Youth volunteering for youth: Who are they serving? How are they being served?

Debbie Haski-Leventhal, Natti Ronel, Alan S. York, Boaz M. Ben-David

Research output: Contribution to journalArticlepeer-review

35 Scopus citations


Youth volunteering for at-risk youth can have an impact on the clients' willingness to receive help as well as the youth who volunteer. The current study, undertaken in drop-in centers for youth at-risk in Israel, studied youth volunteers in comparison with adult volunteers as well as the clients of the service. It combined quantitative and qualitative data in order to understand the motivations, benefits and commitment of youth volunteers and to compare these aspects with those of adult volunteers in the same organization. Findings show that youth volunteers have different motivations, benefits and costs than adult volunteers. Youth volunteers are more relationship oriented; adult volunteers are more service oriented; and the volunteer group plays several important roles in youth volunteering. The clients (at-risk youth) perceived the youth volunteers as helpful and described how volunteers their age changed their world view and empowered them to volunteer themselves. In addition, there are blurred boundaries between youth clients and volunteers.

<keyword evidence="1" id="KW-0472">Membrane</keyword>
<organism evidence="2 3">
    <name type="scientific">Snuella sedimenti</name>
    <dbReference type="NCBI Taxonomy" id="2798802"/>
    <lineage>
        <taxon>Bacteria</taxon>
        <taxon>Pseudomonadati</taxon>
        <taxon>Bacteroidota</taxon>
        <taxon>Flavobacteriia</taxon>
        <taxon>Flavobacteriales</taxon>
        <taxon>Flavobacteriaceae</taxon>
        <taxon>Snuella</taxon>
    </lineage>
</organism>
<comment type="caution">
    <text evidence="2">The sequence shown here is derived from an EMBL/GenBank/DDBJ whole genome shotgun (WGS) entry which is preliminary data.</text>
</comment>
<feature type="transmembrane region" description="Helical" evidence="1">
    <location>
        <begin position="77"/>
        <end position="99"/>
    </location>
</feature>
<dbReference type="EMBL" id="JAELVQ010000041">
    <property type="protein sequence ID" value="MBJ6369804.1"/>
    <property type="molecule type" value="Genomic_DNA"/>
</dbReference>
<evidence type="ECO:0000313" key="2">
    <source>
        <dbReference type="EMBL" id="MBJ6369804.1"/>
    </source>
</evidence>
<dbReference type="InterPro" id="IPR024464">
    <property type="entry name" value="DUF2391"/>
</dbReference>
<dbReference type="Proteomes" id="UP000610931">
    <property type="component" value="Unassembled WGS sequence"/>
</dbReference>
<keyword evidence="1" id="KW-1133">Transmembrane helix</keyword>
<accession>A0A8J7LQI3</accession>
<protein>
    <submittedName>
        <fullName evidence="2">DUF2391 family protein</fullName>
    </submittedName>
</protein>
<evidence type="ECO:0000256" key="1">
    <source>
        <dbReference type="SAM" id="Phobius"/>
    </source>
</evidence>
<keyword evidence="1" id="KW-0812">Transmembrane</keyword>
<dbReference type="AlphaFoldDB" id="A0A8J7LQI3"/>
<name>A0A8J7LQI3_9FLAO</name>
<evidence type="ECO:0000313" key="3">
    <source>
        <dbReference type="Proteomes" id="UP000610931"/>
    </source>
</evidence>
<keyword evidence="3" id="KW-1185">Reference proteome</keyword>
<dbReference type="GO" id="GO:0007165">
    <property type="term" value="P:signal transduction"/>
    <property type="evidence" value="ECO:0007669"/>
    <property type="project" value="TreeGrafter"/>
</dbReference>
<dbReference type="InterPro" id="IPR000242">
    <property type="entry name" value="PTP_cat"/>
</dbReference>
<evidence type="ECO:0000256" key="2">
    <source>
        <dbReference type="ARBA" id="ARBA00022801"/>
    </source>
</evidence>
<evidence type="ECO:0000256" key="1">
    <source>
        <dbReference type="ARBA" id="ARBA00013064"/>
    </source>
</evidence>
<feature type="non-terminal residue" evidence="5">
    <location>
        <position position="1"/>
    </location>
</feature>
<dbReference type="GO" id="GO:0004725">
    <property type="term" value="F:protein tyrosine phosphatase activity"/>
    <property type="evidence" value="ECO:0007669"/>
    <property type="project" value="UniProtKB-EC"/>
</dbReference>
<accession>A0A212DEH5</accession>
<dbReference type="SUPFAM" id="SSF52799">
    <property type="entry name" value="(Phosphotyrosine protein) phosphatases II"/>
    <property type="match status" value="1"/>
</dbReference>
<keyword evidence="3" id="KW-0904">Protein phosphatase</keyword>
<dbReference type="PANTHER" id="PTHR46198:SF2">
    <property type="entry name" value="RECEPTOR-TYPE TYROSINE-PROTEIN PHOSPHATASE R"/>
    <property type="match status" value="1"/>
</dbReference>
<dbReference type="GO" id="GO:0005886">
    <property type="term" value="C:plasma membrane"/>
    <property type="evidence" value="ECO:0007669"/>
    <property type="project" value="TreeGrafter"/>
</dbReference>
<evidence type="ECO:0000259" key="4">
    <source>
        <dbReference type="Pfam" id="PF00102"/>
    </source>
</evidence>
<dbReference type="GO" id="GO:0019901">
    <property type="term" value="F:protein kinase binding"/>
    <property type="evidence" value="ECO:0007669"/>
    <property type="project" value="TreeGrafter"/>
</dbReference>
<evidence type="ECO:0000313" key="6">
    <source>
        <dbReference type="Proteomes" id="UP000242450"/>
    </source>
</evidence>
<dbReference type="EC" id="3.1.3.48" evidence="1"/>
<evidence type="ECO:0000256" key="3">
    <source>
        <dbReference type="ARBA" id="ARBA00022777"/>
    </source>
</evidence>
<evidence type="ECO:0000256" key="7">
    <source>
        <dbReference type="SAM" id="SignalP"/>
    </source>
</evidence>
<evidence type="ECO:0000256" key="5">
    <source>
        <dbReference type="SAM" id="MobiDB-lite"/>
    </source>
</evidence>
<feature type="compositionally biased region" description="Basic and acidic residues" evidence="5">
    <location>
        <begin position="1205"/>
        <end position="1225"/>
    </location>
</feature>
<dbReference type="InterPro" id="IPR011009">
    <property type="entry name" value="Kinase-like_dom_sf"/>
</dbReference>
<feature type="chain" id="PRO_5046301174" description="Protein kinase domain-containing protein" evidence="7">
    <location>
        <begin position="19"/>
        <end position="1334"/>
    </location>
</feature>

Original languageEnglish
Pages (from-to)834-846
Number of pages13
JournalChildren and Youth Services Review
Issue number7
StatePublished - Jul 2008

Bibliographical note

Funding Information:
The research described here was carried out under the auspices of the Interdisciplinary Center for Children and Youth Studies, and the Bob Shapell School for Social Work, Tel-Aviv University. It was funded by the Research and Planning Administration and Division of Service Development, the Israel National Insurance Institute, and by ELEM, Association for Youth at Risk.


  • Adolescents
  • At-risk youth
  • Group
  • Motivation
  • Youth volunteers


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